So, it's very confusing. But basically, it's just, do you wanna be taxed as a corporation, or do you wanna be taxed as single-member LLC or sole prop? It just depends on, I think a few factors - the state you're in, I think the biggest difference is tax liability. How do you wanna be taxed? Corp taxation is obviously higher than what might be your tax bracket if you don't make a ton of money if you're operating as a single-member LLC. So, it's a gray area, but it depends on a few factors. Just obviously your income bracket, what state you're in, and state taxability would help to, I think, contribute to that conversation. But those two are very gray area-ish. That's probably the best answer. Next question.
Q8- SM LLC tax liabilities (26:10):
Absolutely. We have a few more questions and one I think is also a little bit more in-depth, but I think it does fall along the lines of tax liabilities. Someone's asking… Miss Stacy's actually asking us to discuss the SM LLC tax liabilities.
That's a little more specific. That's a very specific question. I would say consult a CPA. You wanna make sure with that type of entity, you wanna make sure that you're getting correct guidance according to your state liability and government liability. So, I'll defer that. What else have you got?
Q9- Good or Bad? Using personal funds to support your business. (26:52):
I believe there is one last question that we may have already answered actually. Let me just pull that back up here. I appreciate y'all's patience. Is there a benefit or a disadvantage to using personal funds to fund or support your business?
Oh, I don't know of a disadvantage, I'll say that. There is a benefit only if you're doing proper bookkeeping. If you're funding your own business, you are investing in your business, and that investment serves as the basis of your ownership. So, if you just pay for everything on your own money and you don't do any kind of bookkeeping or categorization. Let's say later down the line, you wanna sell it, or later down the line, you want to get investors or something else. You sort of grow and it gets bigger than what you imagine. And you haven't done any bookkeeping around how much money you personally put in. You don't get to take the tax benefit of that. And on the other side of that, it gets really tricky when you are ready to sell. For instance, I had a client once that had a business that he had poured all this personal money to, and I said, let's create a lender/lendee scenario. So, I had him draw up just a simple lending agreement to and from himself. And so, he got to say that if I ever sell this business, all loans are repaid back first when in an acquisition. So, he would've gotten his money back first if he is ever to sell.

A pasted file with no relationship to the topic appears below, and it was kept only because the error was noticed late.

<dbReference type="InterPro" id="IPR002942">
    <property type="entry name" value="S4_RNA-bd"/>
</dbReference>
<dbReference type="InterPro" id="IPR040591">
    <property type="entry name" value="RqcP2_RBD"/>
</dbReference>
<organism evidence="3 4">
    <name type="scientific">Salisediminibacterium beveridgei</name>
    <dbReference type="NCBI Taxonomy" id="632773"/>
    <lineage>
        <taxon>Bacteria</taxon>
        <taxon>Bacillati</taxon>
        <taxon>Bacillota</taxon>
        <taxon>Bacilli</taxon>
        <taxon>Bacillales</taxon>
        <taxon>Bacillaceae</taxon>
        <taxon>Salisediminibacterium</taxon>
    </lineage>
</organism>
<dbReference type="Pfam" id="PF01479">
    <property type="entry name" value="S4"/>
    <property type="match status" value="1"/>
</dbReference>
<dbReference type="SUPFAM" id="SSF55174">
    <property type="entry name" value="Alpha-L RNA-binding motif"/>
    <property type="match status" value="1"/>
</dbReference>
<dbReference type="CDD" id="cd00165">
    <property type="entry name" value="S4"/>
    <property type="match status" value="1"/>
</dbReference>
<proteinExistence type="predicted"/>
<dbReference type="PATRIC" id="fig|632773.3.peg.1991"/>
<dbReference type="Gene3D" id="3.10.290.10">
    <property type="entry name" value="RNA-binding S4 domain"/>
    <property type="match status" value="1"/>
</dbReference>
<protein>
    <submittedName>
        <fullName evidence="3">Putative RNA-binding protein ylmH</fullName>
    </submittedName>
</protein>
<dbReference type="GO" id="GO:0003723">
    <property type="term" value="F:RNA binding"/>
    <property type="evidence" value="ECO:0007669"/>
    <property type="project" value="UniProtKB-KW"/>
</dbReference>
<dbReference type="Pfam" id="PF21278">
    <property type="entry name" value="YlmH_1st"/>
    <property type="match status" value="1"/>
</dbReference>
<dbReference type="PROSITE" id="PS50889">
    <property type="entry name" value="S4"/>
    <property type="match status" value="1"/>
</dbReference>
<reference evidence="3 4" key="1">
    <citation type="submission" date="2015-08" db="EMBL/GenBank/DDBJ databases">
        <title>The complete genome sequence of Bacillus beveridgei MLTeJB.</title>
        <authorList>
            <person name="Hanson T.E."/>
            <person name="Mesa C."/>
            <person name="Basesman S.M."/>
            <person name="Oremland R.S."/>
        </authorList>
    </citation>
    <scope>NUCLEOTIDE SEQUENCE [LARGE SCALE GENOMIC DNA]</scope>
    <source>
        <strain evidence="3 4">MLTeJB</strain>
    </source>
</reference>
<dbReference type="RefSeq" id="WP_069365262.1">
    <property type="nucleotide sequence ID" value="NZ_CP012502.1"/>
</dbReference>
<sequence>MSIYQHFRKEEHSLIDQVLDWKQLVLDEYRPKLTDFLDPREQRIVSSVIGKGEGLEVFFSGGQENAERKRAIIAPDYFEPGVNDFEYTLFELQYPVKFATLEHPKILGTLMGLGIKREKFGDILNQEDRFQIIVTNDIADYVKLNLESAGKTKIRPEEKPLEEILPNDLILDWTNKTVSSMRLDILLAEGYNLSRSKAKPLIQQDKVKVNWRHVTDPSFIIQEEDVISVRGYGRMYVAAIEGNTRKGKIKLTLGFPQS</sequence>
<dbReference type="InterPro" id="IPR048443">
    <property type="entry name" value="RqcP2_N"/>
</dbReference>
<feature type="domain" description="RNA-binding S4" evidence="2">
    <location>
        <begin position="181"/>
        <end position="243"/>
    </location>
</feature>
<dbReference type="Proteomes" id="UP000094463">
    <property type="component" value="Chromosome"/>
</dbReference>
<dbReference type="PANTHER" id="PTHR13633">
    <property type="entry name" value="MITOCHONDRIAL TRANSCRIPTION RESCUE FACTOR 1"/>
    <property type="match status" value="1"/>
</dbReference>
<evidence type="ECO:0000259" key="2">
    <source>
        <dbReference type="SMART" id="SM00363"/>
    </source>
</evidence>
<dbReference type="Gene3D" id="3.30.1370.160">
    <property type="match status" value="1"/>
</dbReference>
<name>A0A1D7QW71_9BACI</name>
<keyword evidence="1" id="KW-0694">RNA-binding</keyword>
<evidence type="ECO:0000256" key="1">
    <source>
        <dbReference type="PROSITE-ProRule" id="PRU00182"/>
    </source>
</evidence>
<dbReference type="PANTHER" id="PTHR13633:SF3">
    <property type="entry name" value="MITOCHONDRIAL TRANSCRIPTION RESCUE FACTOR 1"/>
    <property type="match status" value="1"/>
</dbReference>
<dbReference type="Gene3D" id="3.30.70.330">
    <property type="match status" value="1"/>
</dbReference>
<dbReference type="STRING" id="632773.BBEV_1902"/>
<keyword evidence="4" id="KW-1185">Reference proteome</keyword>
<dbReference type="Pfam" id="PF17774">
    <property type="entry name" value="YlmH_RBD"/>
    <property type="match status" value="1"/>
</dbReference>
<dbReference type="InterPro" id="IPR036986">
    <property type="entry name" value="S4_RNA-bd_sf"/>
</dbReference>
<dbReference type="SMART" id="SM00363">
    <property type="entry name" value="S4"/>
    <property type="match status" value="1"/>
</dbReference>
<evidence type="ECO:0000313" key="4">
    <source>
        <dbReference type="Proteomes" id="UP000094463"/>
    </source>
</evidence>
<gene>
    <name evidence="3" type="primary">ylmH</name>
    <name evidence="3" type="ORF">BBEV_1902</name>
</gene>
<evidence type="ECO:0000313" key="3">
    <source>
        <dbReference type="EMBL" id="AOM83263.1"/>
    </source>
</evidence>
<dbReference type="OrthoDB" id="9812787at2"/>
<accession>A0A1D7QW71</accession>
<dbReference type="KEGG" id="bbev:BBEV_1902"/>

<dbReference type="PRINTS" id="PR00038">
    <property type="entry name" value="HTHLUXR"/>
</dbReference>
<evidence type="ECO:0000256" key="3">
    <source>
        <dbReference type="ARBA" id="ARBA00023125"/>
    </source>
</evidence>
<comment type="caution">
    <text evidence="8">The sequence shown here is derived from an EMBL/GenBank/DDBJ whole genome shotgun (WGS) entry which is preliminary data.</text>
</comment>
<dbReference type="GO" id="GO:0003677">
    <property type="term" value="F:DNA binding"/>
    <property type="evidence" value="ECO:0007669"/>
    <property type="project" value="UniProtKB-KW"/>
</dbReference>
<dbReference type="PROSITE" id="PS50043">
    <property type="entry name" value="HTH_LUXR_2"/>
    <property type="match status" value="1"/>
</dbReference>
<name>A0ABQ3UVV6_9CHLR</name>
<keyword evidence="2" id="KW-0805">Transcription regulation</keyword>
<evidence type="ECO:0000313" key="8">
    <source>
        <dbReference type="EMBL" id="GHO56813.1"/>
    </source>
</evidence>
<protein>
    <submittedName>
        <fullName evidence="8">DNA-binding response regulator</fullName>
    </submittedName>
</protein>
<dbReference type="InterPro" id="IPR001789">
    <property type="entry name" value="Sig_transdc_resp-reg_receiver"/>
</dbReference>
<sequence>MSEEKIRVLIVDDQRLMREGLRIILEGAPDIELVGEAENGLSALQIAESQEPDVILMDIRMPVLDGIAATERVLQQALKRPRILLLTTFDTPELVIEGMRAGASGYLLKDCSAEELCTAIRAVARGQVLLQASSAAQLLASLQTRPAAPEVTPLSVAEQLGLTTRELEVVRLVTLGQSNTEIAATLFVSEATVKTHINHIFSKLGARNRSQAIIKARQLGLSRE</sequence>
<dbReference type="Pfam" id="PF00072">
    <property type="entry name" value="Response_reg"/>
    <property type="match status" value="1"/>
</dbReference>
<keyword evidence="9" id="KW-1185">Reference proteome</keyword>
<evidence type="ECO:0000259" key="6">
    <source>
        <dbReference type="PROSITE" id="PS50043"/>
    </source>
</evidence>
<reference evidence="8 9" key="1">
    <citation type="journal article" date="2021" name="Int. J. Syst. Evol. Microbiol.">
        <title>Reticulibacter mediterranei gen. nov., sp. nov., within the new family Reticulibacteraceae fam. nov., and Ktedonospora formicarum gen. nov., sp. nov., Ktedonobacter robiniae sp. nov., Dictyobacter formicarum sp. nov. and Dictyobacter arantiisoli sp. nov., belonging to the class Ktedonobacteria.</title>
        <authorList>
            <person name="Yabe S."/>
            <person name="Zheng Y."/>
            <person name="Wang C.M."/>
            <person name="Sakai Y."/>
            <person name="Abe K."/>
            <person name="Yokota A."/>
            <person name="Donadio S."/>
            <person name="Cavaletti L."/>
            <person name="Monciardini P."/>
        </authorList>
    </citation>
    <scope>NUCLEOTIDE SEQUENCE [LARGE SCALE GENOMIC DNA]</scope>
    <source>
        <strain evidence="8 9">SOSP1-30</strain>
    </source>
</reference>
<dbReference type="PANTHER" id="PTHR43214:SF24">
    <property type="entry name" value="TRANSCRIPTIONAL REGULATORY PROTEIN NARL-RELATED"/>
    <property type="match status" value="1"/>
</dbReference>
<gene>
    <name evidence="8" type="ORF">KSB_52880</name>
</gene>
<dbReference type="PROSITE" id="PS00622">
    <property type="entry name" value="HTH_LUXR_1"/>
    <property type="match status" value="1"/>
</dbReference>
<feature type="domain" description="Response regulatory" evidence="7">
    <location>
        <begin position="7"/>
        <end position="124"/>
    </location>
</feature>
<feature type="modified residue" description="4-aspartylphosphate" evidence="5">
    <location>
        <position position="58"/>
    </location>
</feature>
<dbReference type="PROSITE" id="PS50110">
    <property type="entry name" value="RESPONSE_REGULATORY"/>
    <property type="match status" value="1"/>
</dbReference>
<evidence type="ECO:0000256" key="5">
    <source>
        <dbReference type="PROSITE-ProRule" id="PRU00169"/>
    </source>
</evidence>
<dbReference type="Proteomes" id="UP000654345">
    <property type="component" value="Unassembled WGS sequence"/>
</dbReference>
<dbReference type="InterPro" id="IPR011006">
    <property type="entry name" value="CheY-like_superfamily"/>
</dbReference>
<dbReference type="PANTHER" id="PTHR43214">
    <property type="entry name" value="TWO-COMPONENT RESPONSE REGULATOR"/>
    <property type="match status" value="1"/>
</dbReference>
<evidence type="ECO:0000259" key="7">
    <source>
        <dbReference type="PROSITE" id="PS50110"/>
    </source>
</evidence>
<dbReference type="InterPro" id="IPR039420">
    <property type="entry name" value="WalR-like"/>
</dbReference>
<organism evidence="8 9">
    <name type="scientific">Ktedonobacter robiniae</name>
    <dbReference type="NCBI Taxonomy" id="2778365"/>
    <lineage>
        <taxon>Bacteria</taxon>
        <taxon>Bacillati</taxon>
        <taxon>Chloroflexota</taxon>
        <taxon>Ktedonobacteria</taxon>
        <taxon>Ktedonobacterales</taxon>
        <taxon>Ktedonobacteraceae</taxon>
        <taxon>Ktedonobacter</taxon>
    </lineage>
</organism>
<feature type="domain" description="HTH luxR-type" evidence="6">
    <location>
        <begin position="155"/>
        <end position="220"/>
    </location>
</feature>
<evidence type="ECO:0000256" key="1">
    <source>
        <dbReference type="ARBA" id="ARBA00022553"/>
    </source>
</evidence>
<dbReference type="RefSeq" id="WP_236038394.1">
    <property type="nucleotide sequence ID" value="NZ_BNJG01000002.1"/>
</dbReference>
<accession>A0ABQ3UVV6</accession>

So, there are little loopholes like that, where if you're pouring all this money and you can set up like a loan agreement with yourself, you can set up an investment agreement with yourself. And now you have stake and ownership that further down the line could become really helpful. It may not matter to you now when you're like, I don't sell much, or I'm not that big of a deal, but later down the line, it could be really beneficial. Don't think about what your business is today, think about what your business can be five or 10 years from now, and then operate that way. That way you're setting up and walking in the direction of success. If you treat it like it's nothing, it's gonna be nothing. If you baby-stepping it, kind of niggling around and not really taking it seriously, it's not going to be serious.
Take it seriously and walk in the direction of success and you'll get there. Set up properly, have the business behavior. That way, you're not in between. Oh, I think we have, oh no, that's it. Do you have any other questions? You can visit us at firstname.lastname@example.org. It's been so nice talking to everyone today. Hopefully, some of this, any of this, all of this was helpful. And as always, please reach out to us if you need anything else.
Absolutely. And we really hope you come back for our future webinars as well. We have absolutely enjoyed all of your company here today and your engagement. We hope to have more engagement in the future and we continue to serve you and wanna bring you value as much as we can. And I thank y'all again. And Shiloh thank you for presenting this information here for us so we can get our side hustles on.
Thanks, Benji. Everyone take care.
Bye, everyone. Have a great day.